So who gets to say, You can't say — or show — that, and make it stick?
Well, the First Amendment provides that the government cannot easily control what we say or otherwise express in public, even when the speech is ill-tempered, rude or embarrassing to some.
But that protection — applied by courts and legislatures since 1791 — grew up on village greens and in town-hall meetings, on street corners and in printed pages, in conversations across the fence and debates across the nation. The Internet poses important challenges to those traditional practices.
For example, there’s growing concern over the power of private companies, which aren’t bound by the First Amendment, to control free expression in cyberspace. Is the Web so pervasive, so vital that those who operate it have taken on a kind of governmental status, private in ownership but public in impact? Are Internet providers quasi-public, like utility companies?
Two recent incidents involving free speech help explore the issue. In the first, the South Dakota Supreme Court ruled Dec. 30 in favor of a man who cursed police officers on a public street. The other involved a mother who posted a photo on Facebook — a privately owned social-networking site with some 140 million users worldwide — of herself nursing a child.
In the South Dakota case, the state’s high court drew a careful but necessary line between speech that you and I might well call rude and insulting but that is protected, and speech that constitutes "fighting words," which don’t receive legal shelter.
In 2007, a man leaving a bar in Brookings, S.D., at 2 a.m. yelled a stream of profanities at a passing patrol car within earshot of more than 100 people. The officers arrested the man for disorderly conduct — specifically “making unreasonable noise.” Though prosecutors later said the expletives posed a threat because they might have incited others to attack the police, in fact no one did. And while the justices didn’t endorse the man’s behavior, a majority said the arrest was unjustified without actual violence.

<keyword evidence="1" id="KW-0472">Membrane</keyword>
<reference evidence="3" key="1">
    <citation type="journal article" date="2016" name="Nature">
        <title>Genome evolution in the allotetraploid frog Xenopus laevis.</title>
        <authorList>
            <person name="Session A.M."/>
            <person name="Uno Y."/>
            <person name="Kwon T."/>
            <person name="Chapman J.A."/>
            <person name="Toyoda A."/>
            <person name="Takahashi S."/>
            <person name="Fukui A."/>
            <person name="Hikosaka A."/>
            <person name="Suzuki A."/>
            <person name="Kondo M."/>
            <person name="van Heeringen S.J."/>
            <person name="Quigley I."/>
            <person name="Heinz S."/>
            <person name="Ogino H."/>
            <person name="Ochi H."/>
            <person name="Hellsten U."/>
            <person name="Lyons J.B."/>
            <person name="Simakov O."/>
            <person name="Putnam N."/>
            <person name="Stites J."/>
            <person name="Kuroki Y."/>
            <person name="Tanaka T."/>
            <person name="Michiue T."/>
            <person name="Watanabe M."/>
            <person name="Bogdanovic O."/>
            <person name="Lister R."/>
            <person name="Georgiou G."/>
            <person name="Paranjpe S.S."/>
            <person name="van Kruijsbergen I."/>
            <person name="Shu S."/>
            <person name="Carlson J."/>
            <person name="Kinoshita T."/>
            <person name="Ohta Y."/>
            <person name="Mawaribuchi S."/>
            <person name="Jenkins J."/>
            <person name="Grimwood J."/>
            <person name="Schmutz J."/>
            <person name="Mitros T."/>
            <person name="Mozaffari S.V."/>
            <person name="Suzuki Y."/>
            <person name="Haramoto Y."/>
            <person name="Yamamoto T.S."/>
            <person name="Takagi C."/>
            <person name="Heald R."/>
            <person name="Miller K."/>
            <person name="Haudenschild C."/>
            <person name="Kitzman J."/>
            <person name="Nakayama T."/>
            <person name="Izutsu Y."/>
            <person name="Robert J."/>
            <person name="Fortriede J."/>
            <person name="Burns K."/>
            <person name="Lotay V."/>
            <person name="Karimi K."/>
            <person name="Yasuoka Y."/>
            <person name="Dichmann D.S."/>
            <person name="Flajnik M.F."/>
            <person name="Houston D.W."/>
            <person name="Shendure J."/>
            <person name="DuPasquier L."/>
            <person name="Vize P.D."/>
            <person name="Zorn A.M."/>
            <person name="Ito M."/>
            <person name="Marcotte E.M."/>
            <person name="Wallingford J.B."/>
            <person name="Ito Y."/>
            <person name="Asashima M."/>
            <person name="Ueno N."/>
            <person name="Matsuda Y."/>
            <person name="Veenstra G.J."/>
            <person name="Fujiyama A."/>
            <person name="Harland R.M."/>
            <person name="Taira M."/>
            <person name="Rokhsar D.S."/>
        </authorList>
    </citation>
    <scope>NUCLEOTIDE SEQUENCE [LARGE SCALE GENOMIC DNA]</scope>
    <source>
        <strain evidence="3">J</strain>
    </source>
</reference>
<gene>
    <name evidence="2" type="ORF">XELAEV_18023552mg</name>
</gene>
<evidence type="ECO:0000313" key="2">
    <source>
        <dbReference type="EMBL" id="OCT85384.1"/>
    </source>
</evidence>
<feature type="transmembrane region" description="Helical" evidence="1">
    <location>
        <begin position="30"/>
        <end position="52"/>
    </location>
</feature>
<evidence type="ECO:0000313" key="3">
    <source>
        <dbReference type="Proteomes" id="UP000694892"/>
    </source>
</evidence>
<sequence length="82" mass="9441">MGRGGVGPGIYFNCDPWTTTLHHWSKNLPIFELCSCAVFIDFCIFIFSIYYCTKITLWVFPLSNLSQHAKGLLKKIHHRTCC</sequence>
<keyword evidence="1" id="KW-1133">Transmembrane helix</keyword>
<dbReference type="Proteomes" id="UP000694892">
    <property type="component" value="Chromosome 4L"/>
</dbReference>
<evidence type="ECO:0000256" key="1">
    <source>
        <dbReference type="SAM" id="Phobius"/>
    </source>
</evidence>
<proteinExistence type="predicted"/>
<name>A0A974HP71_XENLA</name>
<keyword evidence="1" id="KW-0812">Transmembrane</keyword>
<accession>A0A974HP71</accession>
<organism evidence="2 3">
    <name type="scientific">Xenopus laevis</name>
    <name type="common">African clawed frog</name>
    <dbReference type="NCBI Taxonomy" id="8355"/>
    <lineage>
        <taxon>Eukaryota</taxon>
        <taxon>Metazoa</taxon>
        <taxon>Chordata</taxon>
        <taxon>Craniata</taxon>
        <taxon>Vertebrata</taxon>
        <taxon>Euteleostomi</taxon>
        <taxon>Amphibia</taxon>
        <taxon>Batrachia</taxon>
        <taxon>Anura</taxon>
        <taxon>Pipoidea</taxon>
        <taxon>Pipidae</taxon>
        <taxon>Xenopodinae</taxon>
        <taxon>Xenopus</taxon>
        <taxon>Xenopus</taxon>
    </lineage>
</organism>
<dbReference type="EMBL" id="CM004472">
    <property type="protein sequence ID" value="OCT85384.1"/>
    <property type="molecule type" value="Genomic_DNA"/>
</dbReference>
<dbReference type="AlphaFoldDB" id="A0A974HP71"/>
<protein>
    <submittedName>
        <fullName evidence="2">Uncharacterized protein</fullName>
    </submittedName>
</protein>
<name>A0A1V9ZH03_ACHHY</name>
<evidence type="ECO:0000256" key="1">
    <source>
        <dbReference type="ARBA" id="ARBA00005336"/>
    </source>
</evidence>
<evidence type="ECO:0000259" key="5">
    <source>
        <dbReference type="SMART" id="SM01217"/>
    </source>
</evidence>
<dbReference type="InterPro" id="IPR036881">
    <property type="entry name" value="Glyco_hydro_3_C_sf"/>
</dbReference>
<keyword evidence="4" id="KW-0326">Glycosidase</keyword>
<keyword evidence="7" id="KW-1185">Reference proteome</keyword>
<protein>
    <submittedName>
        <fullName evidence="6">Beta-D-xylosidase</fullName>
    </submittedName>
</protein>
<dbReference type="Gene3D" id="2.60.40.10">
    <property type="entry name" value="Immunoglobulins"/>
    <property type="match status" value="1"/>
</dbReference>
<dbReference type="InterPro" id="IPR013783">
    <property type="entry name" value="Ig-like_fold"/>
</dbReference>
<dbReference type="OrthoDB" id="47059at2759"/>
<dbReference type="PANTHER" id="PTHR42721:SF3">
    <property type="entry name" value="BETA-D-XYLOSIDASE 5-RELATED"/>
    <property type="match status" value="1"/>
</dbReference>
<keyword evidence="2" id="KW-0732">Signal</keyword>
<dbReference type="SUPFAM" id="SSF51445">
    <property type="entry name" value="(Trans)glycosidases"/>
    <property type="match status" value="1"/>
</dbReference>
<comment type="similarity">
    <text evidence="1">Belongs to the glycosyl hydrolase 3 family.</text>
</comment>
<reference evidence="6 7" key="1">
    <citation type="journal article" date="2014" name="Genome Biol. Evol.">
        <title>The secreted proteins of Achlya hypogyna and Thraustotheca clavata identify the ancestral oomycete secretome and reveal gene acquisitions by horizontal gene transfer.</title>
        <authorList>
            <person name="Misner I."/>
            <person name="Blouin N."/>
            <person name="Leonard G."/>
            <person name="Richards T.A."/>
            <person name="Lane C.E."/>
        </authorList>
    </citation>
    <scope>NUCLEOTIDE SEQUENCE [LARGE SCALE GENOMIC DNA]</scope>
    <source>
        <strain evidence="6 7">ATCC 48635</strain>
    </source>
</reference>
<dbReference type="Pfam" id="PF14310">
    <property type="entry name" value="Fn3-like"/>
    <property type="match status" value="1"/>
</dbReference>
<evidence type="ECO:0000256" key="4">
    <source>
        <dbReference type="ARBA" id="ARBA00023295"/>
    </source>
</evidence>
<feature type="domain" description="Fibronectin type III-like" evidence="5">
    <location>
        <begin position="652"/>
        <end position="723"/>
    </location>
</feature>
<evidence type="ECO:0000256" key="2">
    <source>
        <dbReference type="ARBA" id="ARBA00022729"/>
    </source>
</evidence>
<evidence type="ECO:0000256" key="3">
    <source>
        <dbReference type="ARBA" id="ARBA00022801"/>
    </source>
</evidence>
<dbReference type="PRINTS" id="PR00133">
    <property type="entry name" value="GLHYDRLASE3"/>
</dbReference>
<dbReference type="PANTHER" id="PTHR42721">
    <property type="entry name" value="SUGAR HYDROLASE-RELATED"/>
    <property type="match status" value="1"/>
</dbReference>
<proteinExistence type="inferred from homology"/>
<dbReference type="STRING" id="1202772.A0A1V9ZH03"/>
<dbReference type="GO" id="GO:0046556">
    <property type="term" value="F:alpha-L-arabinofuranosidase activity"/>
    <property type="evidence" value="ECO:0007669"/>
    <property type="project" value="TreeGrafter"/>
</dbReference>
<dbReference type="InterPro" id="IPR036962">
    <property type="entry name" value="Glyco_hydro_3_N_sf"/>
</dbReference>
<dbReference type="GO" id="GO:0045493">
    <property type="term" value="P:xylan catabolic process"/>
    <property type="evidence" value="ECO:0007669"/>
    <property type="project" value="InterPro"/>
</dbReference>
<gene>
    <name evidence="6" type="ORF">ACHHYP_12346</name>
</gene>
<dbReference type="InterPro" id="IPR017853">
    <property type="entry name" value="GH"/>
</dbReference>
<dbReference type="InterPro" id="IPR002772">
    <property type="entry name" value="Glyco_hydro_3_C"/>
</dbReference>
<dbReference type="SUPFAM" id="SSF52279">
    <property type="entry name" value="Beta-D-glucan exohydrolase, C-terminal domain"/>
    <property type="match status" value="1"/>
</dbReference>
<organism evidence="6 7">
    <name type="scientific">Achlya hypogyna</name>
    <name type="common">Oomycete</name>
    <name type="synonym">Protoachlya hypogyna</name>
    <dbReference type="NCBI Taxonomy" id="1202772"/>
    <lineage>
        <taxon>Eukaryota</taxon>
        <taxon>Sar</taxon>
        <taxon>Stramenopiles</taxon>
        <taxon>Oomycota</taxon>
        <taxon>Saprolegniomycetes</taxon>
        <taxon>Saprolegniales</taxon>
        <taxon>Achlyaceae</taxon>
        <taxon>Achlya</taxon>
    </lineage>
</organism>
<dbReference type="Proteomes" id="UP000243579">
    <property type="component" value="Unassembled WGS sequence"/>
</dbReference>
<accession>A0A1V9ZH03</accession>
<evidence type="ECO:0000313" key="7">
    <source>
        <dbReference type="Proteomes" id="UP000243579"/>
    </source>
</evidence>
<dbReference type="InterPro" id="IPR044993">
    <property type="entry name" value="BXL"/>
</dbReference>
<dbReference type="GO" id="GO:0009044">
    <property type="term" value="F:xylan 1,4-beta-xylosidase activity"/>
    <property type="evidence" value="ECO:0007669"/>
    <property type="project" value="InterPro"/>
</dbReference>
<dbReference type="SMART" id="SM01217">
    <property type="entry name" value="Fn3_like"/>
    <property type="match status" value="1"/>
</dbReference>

Each side in the case had its say in court about what was said on that street — and South Dakotans can turn to the published court opinion to get an account of how and why the decision was reached.
Contrast that with this month’s Facebook flap over the nursing mom whose posted photo exposed more breast than some Facebook users wanted to see. In response to a complaint, the company removed the photo. A spokesman said Facebook’s policies didn’t preclude such pictures — just those that expose too much. The reasons involved concerns about exposing young children to nudity and about online predators and sexual deviants.
As it happens, another major network site, MySpace — sometimes called the Internet’s most popular site — faced a similar recent controversy. Again, photos were removed.
In each case, complaints were received, considered by management, and material was removed — by private entities that have the right to determine what they will show or not show on their sites. But there was no notice to those who posted the materials. Nothing in the public record about internal company discussions. Nothing resembling a published court opinion. No appeal in the legal sense. No due process.
The issue here runs deeper than words that offend and pictures that embarrass. Critics complain, for example, that some U.S. Internet companies have agreed to cooperate with government censors in China in exchange for access to that nation’s huge marketplace.
I much prefer the tussle and tug of the marketplace of ideas to the legislative floor or the courtroom when it comes to settling issues of free expression. In these two online instances, that means letting customers vote with their wallets and their keyboards once a company sets a policy.
But the reality is that for hundreds of millions of people in the United States and elsewhere, companies like Facebook, MySpace and Google have tremendous power to control what we say, see and hear. Huge numbers of people could, in effect, never know what they’re missing.
For more than 200 years, private companies have set their own standards in deciding what they print, publish or otherwise present to the public. But never before have nongovernment officials had the global reach or the technological ability to shut communication on or off, nearly instantly and completely.
The nation’s Founders felt it necessary to provide constitutional protection for self-expression and the free flow of information from those who govern real communities. Our task now is to discuss and decide how — and even if — those protections should apply to those who govern virtual ones.
Gene Policinski is vice president and executive director of the First Amendment Center, 555 Pennsylvania Ave., N.W., Washington, D.C. 20001. Web: www.firstamendmentcenter.org. E-mail: firstname.lastname@example.org.